February 2017 | 2 Music Tips for Dance Teachers | The Ballets Russes: Polovtsian Dances and Scheherazade

Photo courtesy Nina Pinzarrone

The Ballets Russes: Polovtsian Dances and Scheherazade

by Nina Pinzarrone

Tip 1
Diaghilev knew Paris audiences considered Russia and the Ballets Russes exotic, so in 1909 and 1910 he commissioned Fokine to create two ballets depicting the Far East: Polovtsian Dances and Scheherazade. Parisians were ecstatic, and the ballets’ scenery and costumes inspired a wave of new fashions, textiles, and furnishings.

Fokine’s goal in Polovtsian Dances was to create a series of exciting dances showcasing the corps de ballet. The pulsating rhythms, continuous melodic flow, and folk-like melodies of Borodin’s music—from Act 2 of his opera Prince Igor—provided a perfect backdrop for the choreography’s vitality and expressive movement, inspired by Fokine’s study of Caucasian and Eastern Russian folk dance.

In the 1950s, composer-lyricists Robert Wright and George Forrest adapted many of these pieces for their musical Kismet; for example, the lilting 4/4 “Gliding Dance of the Maidens” became “Stranger in Paradise.” I like to use this piece for a barre or center fondu, stretch, port de bras, or adagio, or for a lilting women’s dance in character class.

Tip 2
For Scheherazade, Fokine used Rimsky-Korsakov’s Scheherazade, op. 35—an 1888 suite based on stories from The Arabian Nights—but with cuts and rearrangements (of which the composer’s widow did not approve). This suite contains wonderful material for creative movement and character classes. Listen for the two obvious leitmotifs: an angular, strong motif for both King Shahryar and the Golden Slave and a sinuous, tender violin solo with harp accompaniment for Scheherazade, the story’s narrator. Fokine’s ballet (which originally starred Nijinsky) employs sensuous upper body movements, deep back bends, and high explosive jumps as well as classical technique. The Mariinsky (formerly Kirov) Ballet’s version, starring Svetlana Zakharova as Zobeide and Farukh Ruzimatov as the Golden Slave, is available on YouTube.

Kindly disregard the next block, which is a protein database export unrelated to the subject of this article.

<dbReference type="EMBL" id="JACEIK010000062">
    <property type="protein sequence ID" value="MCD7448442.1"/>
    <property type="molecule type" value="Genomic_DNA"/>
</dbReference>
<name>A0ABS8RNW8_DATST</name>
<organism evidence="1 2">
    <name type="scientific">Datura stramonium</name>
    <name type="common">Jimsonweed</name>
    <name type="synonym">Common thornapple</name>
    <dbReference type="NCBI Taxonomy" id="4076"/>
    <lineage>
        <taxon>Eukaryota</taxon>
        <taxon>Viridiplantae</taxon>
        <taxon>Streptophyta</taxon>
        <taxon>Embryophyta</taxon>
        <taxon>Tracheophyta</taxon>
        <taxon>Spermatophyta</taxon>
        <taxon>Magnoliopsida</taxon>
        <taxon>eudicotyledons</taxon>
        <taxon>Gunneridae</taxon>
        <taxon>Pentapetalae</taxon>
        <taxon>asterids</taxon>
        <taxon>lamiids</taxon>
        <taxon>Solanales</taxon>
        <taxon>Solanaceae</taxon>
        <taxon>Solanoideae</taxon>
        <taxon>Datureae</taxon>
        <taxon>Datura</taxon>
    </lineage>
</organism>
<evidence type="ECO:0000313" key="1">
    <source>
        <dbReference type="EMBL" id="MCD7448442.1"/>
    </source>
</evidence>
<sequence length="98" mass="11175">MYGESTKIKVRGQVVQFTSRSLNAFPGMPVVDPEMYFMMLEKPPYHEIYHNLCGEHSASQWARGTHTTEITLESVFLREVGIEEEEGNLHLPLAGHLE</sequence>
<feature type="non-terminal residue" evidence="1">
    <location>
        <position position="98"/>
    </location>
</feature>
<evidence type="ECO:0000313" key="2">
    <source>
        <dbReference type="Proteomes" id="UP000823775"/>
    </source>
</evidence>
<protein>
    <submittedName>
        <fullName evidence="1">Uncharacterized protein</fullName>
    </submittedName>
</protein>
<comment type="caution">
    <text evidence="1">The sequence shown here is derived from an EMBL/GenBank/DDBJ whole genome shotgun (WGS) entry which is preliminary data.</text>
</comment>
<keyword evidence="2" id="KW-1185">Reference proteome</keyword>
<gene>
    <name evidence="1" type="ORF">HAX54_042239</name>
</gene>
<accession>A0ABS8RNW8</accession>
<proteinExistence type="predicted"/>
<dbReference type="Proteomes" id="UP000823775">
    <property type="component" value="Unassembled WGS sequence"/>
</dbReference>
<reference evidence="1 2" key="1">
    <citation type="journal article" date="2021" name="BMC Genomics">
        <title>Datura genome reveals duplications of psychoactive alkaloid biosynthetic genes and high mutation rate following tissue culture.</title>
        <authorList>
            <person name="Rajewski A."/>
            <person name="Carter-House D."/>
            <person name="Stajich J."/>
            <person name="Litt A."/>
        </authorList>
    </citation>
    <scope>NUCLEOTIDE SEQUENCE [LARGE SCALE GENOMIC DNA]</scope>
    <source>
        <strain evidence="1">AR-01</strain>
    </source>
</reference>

Nina Pinzarrone, pianist at San Francisco Ballet since 1992, has bachelor’s and master’s degrees in music from the University of Illinois and has recorded nine CDs for ballet class.